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Fast Mains Transient protection circuits....please compare.

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Flyback

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Hi,

Which of the two Mains Transient protection circuits (attached) will give the best mains transient protection…top or bottom?
There is also a Littelfuse surge protection device in the AC line (not shown here), but it has 1100V of let-through.
(we don’t have much room on the PCB)
 

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gophert

Well-Known Member
Most Helpful Member
Hi,

Which of the two Mains Transient protection circuits (attached) will give the best mains transient protection…top or bottom?
There is also a Littelfuse surge protection device in the AC line (not shown here), but it has 1100V of let-through.
(we don’t have much room on the PCB)
So you are asking, "which is better, shunt or series?" My answer, it can be done either way successfully. I am not going to look up data sheets for parameters on all of your part numbers to analyze your circuit.

Do you have a more specific question?
 

Flyback

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Yes , i believe the Capacitor coupled one is quicker because less semiconductors have to switch on for it to operate....would you agree?
 

shortbus=

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Another one of those things! Complains about how the rest of the world does/controls things but yet asks the rest of the world how it's done.
 

Flyback

Well-Known Member
Thanks, seriously, as you know, a Mains transient is up in 1us, and the circutiry to protect against it needs to be up and operating within that time...this is no normal spec for a circuit.........its not so simple to depict just which of the attached circuits will act in the nanoseconds in which they are required to act.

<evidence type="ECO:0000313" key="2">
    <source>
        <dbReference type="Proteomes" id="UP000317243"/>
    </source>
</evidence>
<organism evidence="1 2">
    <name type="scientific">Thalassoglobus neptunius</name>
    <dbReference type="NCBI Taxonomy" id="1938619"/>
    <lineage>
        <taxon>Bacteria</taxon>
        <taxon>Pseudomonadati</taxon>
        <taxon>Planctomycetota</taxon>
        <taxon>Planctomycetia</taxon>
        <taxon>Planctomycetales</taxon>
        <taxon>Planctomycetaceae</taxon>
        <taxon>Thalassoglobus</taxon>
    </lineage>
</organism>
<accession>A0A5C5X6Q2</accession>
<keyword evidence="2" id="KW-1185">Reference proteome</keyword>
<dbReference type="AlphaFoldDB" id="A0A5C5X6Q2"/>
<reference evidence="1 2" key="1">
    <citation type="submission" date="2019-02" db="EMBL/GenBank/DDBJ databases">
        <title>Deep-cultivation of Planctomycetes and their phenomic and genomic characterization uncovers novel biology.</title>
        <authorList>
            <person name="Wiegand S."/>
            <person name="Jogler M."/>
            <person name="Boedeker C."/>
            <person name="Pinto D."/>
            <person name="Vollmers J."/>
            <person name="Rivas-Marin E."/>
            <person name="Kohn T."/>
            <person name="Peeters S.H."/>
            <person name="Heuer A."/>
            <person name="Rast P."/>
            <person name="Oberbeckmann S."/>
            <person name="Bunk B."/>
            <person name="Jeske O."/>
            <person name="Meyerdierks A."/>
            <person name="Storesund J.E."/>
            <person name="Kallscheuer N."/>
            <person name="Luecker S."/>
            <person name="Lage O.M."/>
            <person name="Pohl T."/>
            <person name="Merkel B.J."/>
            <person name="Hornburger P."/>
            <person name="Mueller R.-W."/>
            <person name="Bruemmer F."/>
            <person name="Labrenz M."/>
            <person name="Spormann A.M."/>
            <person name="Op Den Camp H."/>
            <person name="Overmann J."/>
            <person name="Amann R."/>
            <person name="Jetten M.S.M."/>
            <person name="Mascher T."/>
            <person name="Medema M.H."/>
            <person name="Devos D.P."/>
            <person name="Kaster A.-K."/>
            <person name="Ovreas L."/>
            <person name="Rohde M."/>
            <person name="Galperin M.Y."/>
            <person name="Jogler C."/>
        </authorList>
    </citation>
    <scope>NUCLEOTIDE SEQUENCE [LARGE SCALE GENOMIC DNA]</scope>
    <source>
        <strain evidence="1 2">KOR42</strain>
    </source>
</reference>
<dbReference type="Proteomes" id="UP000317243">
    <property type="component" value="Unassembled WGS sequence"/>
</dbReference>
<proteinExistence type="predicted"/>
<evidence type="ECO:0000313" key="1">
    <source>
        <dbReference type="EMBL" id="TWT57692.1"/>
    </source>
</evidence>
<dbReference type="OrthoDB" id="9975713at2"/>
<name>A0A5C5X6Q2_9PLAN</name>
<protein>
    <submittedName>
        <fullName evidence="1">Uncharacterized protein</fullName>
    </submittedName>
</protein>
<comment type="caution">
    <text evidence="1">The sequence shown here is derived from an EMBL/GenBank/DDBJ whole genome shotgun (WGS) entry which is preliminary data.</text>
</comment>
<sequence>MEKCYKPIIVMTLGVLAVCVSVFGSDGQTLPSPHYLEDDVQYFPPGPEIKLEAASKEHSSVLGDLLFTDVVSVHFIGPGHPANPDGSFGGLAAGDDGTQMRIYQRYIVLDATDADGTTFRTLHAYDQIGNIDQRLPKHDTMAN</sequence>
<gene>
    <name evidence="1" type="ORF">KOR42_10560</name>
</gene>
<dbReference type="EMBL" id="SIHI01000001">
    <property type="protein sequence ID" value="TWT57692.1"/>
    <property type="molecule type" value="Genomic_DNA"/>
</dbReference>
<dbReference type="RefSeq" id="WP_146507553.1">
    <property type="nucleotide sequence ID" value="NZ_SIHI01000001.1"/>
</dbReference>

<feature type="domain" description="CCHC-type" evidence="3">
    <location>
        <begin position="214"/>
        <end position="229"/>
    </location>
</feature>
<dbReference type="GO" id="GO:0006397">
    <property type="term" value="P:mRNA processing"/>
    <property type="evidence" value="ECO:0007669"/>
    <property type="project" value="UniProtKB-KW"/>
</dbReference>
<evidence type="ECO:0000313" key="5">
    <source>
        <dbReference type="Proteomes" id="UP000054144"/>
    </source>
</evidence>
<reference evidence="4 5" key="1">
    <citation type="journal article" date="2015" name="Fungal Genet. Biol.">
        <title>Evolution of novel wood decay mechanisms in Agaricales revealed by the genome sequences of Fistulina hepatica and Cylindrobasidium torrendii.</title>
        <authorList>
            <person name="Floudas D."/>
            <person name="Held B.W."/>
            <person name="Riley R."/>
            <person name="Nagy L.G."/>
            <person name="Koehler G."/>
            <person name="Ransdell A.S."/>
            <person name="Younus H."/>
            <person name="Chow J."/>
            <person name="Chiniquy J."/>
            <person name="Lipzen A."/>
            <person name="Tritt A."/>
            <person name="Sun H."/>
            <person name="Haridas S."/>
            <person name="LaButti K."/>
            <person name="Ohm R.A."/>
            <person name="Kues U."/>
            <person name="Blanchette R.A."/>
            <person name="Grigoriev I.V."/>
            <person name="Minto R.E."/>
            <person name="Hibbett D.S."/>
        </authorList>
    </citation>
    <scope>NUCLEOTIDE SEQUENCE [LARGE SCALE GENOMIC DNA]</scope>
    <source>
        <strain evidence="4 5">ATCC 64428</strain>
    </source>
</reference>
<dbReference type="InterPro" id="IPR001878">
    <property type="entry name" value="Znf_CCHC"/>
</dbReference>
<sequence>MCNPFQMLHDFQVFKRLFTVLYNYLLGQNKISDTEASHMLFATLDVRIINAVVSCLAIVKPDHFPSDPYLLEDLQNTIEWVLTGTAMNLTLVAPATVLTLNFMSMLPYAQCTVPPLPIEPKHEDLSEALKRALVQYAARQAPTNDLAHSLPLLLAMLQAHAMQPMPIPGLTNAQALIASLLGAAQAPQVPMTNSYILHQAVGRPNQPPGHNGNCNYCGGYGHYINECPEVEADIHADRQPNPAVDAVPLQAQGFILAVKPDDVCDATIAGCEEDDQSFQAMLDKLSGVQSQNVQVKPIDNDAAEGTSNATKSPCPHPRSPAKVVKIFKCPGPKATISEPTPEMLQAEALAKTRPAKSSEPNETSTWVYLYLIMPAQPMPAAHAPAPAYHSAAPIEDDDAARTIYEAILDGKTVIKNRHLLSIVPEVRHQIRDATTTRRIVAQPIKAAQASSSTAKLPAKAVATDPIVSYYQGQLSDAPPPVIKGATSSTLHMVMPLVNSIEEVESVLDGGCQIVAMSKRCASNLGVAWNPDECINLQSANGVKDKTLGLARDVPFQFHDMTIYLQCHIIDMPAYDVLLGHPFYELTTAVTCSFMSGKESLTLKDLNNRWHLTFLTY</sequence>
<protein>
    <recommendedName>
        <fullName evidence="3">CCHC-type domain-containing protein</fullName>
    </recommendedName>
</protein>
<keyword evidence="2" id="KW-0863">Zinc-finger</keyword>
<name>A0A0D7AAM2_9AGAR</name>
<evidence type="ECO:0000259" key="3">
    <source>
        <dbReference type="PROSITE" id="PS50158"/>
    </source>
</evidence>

I am depicting that the capacitor coupled one is better (quicker), but i have to admit that its not a commonly found circuit....why so?........why is such an effective circuit not popular?...is their a dreaded gremlin hiding in the bushes?
Both circuits are good, but which is best in your opinion?
The circuit that shunts the transient looks good because it shunts the load so it doesnt see an overvoltage..but does any of us seriously expect a ZR431 to be able to regulate the voltage across the load to 404V in the case of a transient which skyrockets the voltage up in 1us...i doubt it.....that ZR431 is going to act like a comparator.......and given that it has to drive a PNP which then drives a FET, then thats going to create a delay in the response to the transient , and when we only have one microsecond in which to act, then this is knife-edge stuff.....thats why i say the capacitor coupled one is better (quicker).....but the capacitor coupled one doesnt have the nice feature of shunting the transient round the load...so there is a knife edge decision on the cards here.

The trouble with getting scope shots of transients and the circuit's response, is that the transient itself involves fast di/dt and dv/dt waveforms, which induce noise into the scope leads, and so make the visualisation of the circuit's behavioural response to the transient less accurate....hence i conjecture to ask the experienced opinions of experts within.
 
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rjenkinsgb

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Mains transient is up in 1us
... Which is why most mains-powered gear has inductive filtering at input - it both reduces stray emissions and blocks (or drastically reduces) transients, so a simple capacitor after the inductor can absorb a lot of the residual energy and slow it even more.